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11 Real Places That Look Like Optical Illusions

You'll need to take a second—or third—look at these natural landmarks.

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Sun light at empty bridge of norwegian Atlantic Road, one of the most scenic roads of the world. Norway.Nikiforov Alexander/Shutterstock

Atlantic Road

This scenic road in Norway—widely regarded as one of the most dangerous roads in the world—looks like it just drops off into the sky. The bridge really just curves down, but when captured from the right angle it looks like a potentially dangerous optical illusion.

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Girl in red on Salar de Uyuni in Bolivia covered with water with cloudy sky reflectionsOlga Kot Photo/Shutterstock

Salt flats

When these salt flats in Bolivia are covered in a thin layer of water, the surface becomes reflective and makes it appear as though any person or thing on them is simply floating.

Here are more natural wonders you’ve never heard of.

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Russia, Kamchatka, a view of the volcanoes Flat Tolbachik and Ostry,lenticular cloudMichael Dorogovich/Shutterstock

Flat Tolbachik and Ostry volcanoes

No, that’s not Photoshop. These strange-looking clouds are actually real and they’re called lenticular clouds. These UFO-looking clouds form when moist air flows over a mountain creating standing waves on the mountains downwind side. If the temperature at the crest of the waves drops to the dew point, the moisture in the air condenses and forms lenticular clouds.

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Magnetic Hill is a gravity hill located near Leh in Ladakh, IndiaTappasan Phurisamrit/Shutterstock

Magnetic Hill

This optical illusion is a little hard to understand in a picture. Magnetic Hill is a gravity hill near Leh in Ladakh, India. Because of its surroundings, it appears to slope upward, but it actually slopes downward. There is also another theory that there is a strong magnetic force emanating from the hill that pulls vehicles towards it when they drive on the road. Thus, even though they are driving “uphill” they don’t need to use the gas.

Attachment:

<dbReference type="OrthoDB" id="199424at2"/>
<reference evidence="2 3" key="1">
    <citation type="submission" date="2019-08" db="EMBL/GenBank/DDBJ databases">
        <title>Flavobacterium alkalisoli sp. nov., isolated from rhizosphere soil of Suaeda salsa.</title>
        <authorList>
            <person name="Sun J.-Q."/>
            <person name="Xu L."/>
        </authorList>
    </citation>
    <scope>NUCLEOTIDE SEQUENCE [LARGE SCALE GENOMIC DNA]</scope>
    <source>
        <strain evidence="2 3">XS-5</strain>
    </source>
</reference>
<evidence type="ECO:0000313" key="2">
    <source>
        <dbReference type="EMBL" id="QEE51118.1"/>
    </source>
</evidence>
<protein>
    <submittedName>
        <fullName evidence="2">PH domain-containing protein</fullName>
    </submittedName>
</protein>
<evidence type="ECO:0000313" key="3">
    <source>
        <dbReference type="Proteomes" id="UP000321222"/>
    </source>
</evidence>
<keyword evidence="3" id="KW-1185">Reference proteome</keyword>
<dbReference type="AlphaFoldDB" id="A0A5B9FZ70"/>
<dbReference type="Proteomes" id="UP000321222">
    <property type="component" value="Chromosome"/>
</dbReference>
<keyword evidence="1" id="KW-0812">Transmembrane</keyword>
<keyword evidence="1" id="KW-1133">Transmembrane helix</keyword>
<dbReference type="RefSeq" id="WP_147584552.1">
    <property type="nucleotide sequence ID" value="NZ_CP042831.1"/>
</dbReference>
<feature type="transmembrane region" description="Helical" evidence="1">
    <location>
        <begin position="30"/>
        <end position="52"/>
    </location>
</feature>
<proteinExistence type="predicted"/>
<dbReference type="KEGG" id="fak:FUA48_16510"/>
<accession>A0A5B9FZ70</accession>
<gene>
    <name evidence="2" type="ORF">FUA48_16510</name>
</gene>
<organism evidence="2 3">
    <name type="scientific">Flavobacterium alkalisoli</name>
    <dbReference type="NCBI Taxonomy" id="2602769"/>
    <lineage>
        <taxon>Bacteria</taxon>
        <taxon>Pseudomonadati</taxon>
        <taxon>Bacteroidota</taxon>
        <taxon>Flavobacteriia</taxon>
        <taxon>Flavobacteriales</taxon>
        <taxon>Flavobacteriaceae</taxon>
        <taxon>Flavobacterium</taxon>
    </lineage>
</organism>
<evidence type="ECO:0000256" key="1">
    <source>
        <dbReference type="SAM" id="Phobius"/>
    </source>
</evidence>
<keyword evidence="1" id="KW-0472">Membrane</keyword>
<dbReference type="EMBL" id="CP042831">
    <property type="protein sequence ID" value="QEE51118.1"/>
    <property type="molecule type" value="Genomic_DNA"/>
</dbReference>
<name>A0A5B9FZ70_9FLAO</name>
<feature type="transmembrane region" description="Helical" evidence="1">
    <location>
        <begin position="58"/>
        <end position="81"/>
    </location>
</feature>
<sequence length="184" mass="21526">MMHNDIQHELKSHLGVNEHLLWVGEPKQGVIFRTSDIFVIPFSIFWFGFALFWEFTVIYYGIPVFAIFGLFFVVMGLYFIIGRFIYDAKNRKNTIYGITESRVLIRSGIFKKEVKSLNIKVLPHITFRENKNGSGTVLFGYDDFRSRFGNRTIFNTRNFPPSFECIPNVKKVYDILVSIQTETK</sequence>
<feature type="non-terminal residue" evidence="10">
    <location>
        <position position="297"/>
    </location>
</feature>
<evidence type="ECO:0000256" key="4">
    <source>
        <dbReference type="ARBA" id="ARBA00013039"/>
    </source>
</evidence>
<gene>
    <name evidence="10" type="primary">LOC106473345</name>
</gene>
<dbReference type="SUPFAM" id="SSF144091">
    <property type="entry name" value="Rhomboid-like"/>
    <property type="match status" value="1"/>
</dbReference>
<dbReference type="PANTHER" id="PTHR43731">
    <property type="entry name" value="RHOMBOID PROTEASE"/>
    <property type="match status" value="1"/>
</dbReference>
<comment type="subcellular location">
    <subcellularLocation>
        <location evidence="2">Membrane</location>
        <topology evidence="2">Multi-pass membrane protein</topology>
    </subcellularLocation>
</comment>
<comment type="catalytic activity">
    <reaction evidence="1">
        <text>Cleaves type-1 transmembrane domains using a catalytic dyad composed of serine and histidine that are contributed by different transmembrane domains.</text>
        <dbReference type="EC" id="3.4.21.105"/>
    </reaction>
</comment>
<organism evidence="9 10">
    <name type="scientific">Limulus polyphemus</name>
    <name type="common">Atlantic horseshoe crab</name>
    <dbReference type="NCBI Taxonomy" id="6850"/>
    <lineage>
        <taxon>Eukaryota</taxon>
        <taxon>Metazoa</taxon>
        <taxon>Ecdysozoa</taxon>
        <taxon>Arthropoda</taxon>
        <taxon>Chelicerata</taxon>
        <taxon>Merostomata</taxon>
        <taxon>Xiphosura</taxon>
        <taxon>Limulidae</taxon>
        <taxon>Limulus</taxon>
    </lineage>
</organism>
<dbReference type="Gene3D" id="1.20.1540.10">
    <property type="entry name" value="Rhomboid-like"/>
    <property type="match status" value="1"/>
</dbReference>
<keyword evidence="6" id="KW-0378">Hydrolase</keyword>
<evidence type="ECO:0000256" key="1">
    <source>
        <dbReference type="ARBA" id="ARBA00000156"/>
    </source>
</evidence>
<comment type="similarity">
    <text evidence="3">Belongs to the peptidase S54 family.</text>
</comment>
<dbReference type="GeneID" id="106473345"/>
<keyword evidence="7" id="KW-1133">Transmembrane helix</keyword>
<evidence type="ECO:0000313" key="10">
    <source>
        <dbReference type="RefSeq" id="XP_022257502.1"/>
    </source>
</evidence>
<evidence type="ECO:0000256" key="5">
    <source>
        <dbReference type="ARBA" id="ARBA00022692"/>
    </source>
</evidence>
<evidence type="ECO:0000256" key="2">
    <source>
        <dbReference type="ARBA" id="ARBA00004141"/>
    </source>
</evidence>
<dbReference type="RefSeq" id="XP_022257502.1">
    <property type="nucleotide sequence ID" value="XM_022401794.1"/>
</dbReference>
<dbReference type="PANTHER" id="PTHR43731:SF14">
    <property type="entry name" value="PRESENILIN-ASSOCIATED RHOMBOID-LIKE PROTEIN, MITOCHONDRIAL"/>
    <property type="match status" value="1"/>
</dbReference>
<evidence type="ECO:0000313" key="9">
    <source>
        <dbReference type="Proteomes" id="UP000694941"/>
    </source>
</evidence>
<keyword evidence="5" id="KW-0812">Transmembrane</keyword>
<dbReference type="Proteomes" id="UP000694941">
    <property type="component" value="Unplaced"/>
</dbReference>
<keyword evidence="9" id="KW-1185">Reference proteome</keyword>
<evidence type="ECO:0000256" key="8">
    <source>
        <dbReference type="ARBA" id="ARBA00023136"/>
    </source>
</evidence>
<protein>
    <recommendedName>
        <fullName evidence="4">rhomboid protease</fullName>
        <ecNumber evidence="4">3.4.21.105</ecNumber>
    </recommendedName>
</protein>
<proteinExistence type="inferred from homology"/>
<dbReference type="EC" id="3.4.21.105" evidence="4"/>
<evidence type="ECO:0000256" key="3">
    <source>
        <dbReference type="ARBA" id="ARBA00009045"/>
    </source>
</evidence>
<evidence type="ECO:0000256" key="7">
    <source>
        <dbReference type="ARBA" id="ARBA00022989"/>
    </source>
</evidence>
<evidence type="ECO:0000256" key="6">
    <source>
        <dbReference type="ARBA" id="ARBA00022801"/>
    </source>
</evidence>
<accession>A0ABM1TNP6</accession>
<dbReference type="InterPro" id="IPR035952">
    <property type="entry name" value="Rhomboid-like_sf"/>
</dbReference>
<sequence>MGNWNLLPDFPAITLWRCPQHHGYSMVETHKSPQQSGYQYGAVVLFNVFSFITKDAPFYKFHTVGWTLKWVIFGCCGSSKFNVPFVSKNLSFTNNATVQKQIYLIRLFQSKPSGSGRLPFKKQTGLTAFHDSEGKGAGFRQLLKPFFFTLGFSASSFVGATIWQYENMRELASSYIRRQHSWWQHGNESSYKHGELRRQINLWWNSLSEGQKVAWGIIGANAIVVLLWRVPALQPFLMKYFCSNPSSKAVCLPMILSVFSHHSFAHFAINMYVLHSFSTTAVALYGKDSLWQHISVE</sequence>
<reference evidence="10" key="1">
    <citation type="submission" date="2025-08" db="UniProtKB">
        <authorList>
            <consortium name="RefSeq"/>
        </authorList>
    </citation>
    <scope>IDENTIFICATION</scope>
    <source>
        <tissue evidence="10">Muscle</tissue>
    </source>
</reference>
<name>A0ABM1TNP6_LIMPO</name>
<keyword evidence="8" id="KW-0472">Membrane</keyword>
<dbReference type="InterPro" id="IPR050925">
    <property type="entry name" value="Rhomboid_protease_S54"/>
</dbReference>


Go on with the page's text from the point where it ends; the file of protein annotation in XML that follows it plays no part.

We’re counting down the world’s most extreme travel adventures.

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Aerial view of Mauritius island panorama and famous Le Morne Brabant mountain, beautiful blue lagoon and underwater waterfallMyroslava Bozhko/Shutterstock

Mauritius Island

It looks as though there is a waterfall underneath the Indian ocean off of this island, but that’s not the case. This optical illusion is actually just sand being pushed off of an underwater shelf called Mascarene Plateau.

Take a look at the islands that will disappear in the next 80 years.

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Impressive sunset in Azalea and Rhododendron Park Kromlau, Germany, Europe. Picturesque autumn view of Rakotz Bridge (Rakotzbrucke, Devil's Bridge). Traveling concept background.Andrew Mayovskyy/Shutterstock

Rakotzbrücke Devil’s Bridge

This bridge was built in Germany in 1860. It was built in a perfect half-circle so that when the light hits it in just the right place, the bridge appears to be a never-ending circle.

Feast your eyes on the beaches with the best seashells.

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Dead Camelthorn Trees and red dunes in Deadvlei, Sossusvlei, Namib-Naukluft National Park, Namibiajavarman/Shutterstock

Namib-Naukluft National Park

This natural optical illusion looks like a painting. These dead camelthorn trees remain standing due to the dry climate. When you capture the contrast between the claypan’s white floor, the dark trees, and the sun reflecting off of the sand dunes in the back it almost doesn’t look like a part of nature.

Discover the best places to visit, according to your zodiac sign.

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The Wave, Arizona, Canyon Rock Formation. Vermillion Cliffs, Paria Canyon State Park in the United StatesKatrina Brown/Shutterstock

Paria Canyon State Park

This natural optical illusion in Arizona is known as The Wave. The stripe patterns on the rock really throw off your depth perception, making it hard to determine the shape of the rocks.

Don’t miss these stunning natural rock formations from around the world.

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Traelanipa cliff is seen rising over the ocean next to lake Sorvagsvatn in the Faroe IslandsSky Cinema/Shutterstock

Lake Sørvágsvatn

This lake on the Faroe Islands in between Iceland and Norway appears as though it sits hundreds of feet above the ocean. In reality, the lake only sits about 90 feet above the sea and has a waterfall at the end that goes into the ocean but when capture from the right angle it looks magnificent.

For beauty closer to home, check out the most beautiful waterfalls in Canada.

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young woman at the Pedra do Telegrafo, Barra de Guaratiba, Rio de Janeiro / BrazilRegiane_Ferraz/Shutterstock

Pedra do Telegrafo

This rock formation in Brazil is the perfect spot to trick your friends into thinking you had a vacation filled with death-defying excursions. What you can’t see is that another flat rock is only about three feet below.

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Horsetail Falls Yosemite NPGregory B Cuvelier/Shutterstock

Horsetail Falls

If you time it just right, you can see this beautiful optical illusion in the waterfall that cascades down El Capitan in Yosemite National Park. Towards the end of February at sunset, Horsetail Falls reflects the setting sun making it appear as though it’s on fire.

Next, check out these gorgeous travel photos from around the world.

Reader's Digest
Originally Published on Reader's Digest